45 more veterans honored with US Congressional Gold Medal
DUMAGUETE CITY – Forty five World War II Filipino veterans in Negros Oriental have been awarded the United States Congressional Gold Medal in ceremonies at the Siliman University in Dumaguete City.
Senior Undersecretary Jose Faustino Jr. of the Department of National Defense (DND) led the presentation of the replica of the US Congressional Gold Medical together with US Embassy officials.
Faustino lauded the United States government for giving recognition to Filipino war heroes, noting the sacrifices that they made for the sake of the country and the world.
The former Armed Forces chief of staff said the award of the medal was “long overdue,” adding it was but fitting to pay them tribute as they set a good example of bravery, courage, and sacrifice to the younger generations.
Of the 45 awardees, only four are still alive. The 41 were given the medals posthumously to their relatives, PNA said in a report by Mary Judaline Partlow.
“This is a very proud moment for the veterans, they are a part of our history and they give us inspiration in that whatever peace we are experiencing right now, whatever we want to hand over to the next generations, we have to backtrack and relive their bravery and heroism,” Faustino said.
Faustino was assisted by Mr. Brett Blackshaw, Political Counselor of the U.S. Embassy in the Philippines who represented U.S. Ambassador MaryKay Carlson; Acting Director Kevin J. McAllister of the U.S. Department of Veterans Affairs; Undersecretary Reynaldo B. Mapagu, Philippine Veterans Affairs Office Administrator; and Dr. Henry Sojor, representing Negros Oriental Governor Roel Degamo.
Blackshaw, in his message, said “The United States Gold Medal is the U.S. Congress’ highest expression of national appreciation to distinguished achievements and contributions by individuals and one of the highest civilian awards” in their country.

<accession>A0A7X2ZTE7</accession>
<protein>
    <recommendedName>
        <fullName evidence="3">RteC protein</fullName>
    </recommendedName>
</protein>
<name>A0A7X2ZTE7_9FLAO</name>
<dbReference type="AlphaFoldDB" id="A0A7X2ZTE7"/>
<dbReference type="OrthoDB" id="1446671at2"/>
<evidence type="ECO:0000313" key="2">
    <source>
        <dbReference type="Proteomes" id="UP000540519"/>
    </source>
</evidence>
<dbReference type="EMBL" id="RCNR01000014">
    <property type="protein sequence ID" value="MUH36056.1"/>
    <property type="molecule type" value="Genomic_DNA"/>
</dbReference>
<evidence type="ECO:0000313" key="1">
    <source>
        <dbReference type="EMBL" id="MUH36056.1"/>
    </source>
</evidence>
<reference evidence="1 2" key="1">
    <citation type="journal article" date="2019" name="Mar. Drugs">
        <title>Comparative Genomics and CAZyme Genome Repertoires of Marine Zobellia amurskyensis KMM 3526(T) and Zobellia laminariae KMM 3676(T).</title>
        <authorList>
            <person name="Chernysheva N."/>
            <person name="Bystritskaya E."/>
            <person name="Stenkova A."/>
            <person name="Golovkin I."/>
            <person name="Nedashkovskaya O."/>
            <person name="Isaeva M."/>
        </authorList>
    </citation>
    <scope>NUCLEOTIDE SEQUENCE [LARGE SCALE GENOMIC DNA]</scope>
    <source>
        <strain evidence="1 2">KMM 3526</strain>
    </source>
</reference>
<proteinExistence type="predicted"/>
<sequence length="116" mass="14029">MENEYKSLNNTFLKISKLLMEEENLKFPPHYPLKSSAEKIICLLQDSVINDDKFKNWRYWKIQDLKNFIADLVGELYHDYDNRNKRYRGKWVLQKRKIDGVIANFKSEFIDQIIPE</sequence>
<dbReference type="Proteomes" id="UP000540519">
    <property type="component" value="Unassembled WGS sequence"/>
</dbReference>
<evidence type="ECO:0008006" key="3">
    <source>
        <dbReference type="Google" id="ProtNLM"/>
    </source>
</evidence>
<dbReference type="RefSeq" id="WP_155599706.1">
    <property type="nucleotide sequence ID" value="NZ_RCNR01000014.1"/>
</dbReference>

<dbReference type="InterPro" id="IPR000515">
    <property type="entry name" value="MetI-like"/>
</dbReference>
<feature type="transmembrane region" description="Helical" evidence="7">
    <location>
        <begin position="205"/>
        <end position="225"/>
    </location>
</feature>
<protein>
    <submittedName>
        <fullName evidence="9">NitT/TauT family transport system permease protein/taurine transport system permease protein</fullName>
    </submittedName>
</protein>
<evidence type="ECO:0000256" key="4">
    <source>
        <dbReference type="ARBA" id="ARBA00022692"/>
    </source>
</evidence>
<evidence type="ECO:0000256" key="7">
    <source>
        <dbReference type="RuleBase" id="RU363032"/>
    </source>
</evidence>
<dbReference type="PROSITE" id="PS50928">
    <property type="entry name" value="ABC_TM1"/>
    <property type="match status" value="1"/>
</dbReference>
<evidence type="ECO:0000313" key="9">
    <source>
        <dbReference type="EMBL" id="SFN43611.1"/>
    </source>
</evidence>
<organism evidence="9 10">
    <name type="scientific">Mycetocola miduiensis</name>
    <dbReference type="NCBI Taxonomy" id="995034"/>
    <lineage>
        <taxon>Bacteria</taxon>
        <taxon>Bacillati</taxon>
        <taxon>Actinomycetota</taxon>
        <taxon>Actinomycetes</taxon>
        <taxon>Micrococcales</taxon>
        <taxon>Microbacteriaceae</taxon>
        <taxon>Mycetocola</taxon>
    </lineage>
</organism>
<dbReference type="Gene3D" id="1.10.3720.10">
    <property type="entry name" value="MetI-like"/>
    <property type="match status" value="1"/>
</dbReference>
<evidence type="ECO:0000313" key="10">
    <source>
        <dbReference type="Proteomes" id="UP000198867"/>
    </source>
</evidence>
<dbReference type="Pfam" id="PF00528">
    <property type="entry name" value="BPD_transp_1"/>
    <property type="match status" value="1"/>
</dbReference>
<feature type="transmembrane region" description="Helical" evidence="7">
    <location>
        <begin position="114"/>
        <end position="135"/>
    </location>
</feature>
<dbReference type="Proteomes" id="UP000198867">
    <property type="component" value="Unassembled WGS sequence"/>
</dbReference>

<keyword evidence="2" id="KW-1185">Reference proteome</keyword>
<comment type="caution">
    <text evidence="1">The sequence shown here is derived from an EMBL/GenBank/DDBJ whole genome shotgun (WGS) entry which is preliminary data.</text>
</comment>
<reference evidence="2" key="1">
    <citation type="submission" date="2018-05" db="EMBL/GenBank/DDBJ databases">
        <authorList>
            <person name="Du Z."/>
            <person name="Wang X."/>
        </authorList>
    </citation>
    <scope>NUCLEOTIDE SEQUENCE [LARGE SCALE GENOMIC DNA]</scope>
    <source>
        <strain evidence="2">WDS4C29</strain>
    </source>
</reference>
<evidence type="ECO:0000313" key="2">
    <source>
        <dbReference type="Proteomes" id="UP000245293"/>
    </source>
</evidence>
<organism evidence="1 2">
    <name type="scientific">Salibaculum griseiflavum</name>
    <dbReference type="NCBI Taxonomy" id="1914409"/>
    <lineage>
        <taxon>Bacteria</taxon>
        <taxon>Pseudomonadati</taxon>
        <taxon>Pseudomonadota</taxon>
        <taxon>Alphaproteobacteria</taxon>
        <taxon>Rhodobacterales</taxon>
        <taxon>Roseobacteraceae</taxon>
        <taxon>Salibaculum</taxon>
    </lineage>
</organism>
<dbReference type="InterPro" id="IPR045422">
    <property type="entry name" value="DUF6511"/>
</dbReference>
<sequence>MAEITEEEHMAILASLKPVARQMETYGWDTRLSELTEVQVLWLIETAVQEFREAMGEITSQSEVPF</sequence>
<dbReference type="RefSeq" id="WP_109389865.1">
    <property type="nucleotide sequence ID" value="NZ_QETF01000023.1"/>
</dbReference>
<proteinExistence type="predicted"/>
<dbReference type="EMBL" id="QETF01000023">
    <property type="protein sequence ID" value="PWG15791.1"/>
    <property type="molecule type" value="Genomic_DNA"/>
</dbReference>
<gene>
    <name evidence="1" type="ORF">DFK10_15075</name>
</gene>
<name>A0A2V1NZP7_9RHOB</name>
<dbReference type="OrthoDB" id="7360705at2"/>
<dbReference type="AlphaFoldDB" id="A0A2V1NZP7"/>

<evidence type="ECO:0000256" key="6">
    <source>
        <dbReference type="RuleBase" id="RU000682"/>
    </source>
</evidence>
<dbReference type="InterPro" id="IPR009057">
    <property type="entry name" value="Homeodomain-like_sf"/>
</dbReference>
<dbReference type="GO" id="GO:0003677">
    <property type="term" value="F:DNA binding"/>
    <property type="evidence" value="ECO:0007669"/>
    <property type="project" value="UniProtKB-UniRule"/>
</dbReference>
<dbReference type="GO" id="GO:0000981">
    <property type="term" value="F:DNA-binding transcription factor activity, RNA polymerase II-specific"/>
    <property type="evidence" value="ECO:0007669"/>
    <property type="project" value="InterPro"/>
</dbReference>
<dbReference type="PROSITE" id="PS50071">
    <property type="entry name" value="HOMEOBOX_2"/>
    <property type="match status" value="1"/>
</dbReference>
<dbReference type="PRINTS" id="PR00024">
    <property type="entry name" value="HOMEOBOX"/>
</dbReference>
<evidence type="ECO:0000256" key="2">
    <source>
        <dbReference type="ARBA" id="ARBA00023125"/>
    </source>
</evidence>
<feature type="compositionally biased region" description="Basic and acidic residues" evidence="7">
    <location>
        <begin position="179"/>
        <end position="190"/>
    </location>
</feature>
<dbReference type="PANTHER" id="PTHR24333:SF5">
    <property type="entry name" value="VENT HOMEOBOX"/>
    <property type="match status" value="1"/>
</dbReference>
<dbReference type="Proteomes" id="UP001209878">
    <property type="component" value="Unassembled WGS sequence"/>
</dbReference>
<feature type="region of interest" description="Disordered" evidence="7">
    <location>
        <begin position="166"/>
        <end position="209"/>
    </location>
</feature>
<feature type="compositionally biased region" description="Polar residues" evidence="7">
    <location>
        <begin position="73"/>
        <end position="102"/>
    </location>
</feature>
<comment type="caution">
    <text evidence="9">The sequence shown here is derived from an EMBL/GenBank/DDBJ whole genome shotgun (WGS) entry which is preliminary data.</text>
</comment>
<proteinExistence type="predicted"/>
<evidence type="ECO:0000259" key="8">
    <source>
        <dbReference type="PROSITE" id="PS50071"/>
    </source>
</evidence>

He said his country is grateful to the Filipino war veterans even though many are no longer around.
Mapagu said that there is still a lot of “hard work” to be done for the welfare and benefit of the veterans.
“Right now I can say that we have pension and non-pension benefits for them,” he said, “as actually, veterans do not actually receive a pension.
Mapagu said the monetary benefit has been recently raised from P5,000 to P20,000 monthly.
Non-pension benefits include hospitalization and educational/scholarship for their children or grandchildren as well as a death benefit, he added.
On the awarding of the US Congressional Gold Medal, Mapagu said “this is very significant because it’s a kind of a late recognition of their heroism and their contribution to our country in terms of attaining our freedom and our independence.”
Many of them were not recognized as part of the US Armed Forces, he said.
The medals handed out to the war veterans here are replicas of the last remaining original US gold medal that is now displayed at the Smithsonian Institute in the U.S., he said.